Lots of laws have loopholes and Illinois' drinking age has one for sure.

Back before the earth's crust cooled, millions of years ago, turning 21 was fun. I went to Margaritaville for mine. For the first few years of the "officially legal" privilege, you're excited to be carded at the bars (then you get old and it becomes a compliment if it even happens at all).


The minimum legal drinking age is of course 21, according to the CDC. The age to buy alcohol is 21. Despite knowing this full well, a lot of us likely had a drink at some point before we were 21.

Penalties For Underage Drinking In Illinois

Before we get into the loophole in the law, let's review some of the problems you could run into not only if you're underage and drinking but if you help an underage kid drink.

Underage drinking offenses could be a Class A misdemeanor. According to Illinois.gov, that could come with a year in jail and fines ranging from $500-$2,500.


The Specific Loophole

According to Stephen Brundage Lawpeople over 18 but under 21 CAN drink if they are in CULINARY SCHOOL.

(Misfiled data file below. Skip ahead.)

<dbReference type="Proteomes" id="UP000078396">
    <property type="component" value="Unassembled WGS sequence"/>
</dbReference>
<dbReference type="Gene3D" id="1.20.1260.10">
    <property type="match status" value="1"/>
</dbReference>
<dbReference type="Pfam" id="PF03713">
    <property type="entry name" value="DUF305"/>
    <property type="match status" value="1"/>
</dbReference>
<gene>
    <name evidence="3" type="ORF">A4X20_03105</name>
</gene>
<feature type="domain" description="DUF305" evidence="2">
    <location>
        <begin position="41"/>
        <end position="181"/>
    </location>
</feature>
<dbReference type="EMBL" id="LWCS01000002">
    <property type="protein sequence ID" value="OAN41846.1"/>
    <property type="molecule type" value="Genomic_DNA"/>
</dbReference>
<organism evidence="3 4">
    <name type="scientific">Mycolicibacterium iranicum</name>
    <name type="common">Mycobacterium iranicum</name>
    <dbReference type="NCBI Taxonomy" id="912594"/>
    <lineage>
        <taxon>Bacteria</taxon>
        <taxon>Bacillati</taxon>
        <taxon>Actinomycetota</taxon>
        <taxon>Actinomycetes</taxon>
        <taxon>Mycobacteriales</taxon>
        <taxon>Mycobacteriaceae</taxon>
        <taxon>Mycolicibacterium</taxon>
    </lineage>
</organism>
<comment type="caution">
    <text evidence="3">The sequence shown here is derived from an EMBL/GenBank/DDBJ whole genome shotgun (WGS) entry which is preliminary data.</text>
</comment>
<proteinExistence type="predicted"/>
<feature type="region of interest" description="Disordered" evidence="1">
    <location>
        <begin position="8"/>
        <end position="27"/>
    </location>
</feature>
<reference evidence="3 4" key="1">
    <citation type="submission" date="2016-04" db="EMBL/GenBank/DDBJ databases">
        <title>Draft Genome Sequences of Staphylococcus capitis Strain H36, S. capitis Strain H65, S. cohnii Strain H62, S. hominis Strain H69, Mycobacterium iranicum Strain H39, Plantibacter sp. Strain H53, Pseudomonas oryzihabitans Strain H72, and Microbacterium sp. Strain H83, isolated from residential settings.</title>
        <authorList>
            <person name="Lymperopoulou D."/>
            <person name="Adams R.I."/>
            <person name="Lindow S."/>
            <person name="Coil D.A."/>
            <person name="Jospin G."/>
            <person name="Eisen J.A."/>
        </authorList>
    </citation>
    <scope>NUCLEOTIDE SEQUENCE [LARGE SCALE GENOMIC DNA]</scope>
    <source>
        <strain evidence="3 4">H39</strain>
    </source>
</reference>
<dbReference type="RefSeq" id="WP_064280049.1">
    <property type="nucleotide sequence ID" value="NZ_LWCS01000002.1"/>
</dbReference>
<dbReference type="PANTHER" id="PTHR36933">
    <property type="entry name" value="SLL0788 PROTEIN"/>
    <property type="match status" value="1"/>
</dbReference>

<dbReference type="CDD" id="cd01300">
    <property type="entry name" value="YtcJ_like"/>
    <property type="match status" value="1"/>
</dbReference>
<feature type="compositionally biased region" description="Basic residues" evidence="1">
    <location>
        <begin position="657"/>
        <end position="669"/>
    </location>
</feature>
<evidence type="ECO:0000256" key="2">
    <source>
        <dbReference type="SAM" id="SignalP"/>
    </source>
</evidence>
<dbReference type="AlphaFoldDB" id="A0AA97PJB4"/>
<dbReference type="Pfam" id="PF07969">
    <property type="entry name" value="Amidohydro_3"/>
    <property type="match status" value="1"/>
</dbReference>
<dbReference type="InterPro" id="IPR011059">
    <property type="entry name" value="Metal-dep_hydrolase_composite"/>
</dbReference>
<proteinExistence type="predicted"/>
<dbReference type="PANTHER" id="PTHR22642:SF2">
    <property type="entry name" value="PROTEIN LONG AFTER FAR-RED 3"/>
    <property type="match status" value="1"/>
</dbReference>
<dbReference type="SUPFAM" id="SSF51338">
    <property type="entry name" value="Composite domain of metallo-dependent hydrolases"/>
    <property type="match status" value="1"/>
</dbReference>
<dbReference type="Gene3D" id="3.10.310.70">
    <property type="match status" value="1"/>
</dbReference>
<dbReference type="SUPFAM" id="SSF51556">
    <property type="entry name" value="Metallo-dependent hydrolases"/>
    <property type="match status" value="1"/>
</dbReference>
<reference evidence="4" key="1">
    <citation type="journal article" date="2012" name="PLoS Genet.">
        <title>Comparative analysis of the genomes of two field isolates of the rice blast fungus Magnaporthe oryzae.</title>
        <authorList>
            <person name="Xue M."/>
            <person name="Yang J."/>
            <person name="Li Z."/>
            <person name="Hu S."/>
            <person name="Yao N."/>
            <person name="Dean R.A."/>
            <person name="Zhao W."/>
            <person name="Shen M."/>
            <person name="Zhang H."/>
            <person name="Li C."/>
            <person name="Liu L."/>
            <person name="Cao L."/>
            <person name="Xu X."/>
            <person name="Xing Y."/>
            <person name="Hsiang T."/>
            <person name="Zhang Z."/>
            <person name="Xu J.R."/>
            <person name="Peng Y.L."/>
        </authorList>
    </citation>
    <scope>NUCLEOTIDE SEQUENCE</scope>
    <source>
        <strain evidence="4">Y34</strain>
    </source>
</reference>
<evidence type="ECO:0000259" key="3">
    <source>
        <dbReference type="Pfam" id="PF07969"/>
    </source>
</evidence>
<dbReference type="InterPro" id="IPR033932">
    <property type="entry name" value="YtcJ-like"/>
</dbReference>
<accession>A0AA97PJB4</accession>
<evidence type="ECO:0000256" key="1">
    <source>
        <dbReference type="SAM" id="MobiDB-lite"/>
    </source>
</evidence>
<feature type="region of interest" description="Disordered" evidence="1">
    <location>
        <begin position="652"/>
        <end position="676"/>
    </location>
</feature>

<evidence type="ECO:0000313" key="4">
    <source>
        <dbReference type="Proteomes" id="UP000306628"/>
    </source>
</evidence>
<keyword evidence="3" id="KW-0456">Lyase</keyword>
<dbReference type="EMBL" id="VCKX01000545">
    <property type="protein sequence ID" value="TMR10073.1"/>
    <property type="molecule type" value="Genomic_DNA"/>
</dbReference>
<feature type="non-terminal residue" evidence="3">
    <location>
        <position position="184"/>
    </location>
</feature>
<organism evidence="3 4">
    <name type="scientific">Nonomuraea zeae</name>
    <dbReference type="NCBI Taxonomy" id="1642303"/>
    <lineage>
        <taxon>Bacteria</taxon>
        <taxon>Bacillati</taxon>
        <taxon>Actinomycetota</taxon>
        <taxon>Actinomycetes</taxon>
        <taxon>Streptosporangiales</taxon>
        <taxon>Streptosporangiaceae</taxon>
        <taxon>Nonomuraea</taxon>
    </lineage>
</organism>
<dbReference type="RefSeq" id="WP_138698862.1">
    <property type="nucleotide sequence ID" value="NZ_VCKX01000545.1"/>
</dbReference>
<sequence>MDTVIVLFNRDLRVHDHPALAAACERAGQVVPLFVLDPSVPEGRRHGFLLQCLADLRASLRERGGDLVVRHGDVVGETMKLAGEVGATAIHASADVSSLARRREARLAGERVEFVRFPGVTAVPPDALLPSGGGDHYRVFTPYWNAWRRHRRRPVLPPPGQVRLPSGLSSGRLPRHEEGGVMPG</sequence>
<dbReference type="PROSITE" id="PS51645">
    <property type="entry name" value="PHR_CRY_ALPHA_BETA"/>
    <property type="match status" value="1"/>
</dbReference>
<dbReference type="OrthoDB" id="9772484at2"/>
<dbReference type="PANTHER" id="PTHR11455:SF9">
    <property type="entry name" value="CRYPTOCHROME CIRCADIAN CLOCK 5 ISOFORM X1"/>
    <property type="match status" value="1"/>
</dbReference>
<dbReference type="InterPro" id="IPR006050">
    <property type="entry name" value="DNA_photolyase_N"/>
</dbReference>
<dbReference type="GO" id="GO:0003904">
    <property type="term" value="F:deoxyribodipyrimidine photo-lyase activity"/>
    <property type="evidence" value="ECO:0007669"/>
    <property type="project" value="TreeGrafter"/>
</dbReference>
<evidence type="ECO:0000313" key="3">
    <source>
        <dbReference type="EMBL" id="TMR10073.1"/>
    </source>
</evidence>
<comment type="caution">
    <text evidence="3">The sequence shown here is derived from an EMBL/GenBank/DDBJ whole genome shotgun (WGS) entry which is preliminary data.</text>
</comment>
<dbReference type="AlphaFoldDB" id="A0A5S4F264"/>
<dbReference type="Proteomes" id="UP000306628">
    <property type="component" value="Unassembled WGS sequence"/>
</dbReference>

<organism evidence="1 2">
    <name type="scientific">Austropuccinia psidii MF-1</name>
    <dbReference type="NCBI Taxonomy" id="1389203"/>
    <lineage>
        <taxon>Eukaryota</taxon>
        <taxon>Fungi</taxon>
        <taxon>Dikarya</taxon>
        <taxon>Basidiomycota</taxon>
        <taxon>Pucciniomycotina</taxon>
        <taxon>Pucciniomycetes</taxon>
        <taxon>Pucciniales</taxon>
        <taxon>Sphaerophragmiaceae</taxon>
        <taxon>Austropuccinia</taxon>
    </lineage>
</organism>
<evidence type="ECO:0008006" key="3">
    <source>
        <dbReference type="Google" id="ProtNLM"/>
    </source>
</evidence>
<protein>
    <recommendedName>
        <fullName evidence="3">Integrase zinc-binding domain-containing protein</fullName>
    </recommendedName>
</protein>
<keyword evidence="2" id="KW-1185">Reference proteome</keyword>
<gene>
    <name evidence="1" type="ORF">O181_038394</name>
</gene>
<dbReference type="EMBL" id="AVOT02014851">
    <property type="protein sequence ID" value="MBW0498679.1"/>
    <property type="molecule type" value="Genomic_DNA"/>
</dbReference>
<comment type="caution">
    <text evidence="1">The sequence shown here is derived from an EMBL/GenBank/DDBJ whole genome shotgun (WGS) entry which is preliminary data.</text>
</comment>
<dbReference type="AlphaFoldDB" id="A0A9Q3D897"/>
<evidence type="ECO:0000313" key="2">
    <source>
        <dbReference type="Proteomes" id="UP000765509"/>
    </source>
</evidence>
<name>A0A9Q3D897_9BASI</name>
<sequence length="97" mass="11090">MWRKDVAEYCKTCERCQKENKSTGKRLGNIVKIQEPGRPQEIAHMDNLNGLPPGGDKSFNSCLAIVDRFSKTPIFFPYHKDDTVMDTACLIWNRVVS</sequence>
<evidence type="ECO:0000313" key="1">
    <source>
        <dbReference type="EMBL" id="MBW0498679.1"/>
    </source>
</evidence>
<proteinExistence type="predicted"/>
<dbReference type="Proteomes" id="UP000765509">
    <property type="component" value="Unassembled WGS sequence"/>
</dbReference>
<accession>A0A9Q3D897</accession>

Mind you, the law says that the students can't get smashed from the booze ("imbibed" as the state calls it) but a student can try it, just to get a vibe of the flavor pairing it has with a dish. The law firm says it this way:

If you are older than 18 but younger than 21, you can taste, but not imbibe, alcohol if you are a student attending a scheduled course and under the supervision of an instructor who is older than 21 during an educational program. The program, though, must be operated by an accredited school by the Department of Education or has state approval by the Board of Higher Education.

Now that too has some stipulations. Illinois law says that a student can taste alcohol up to six times per class but no more. The alcohol also has to stay with the instructor when the class ends.

That loophole applies not only to culinary school but to young people going into food service, fermentation science, or restaurant programs where they will be serving alcohol to customers. Again though, all of these have to be state-approved programs or facilities.

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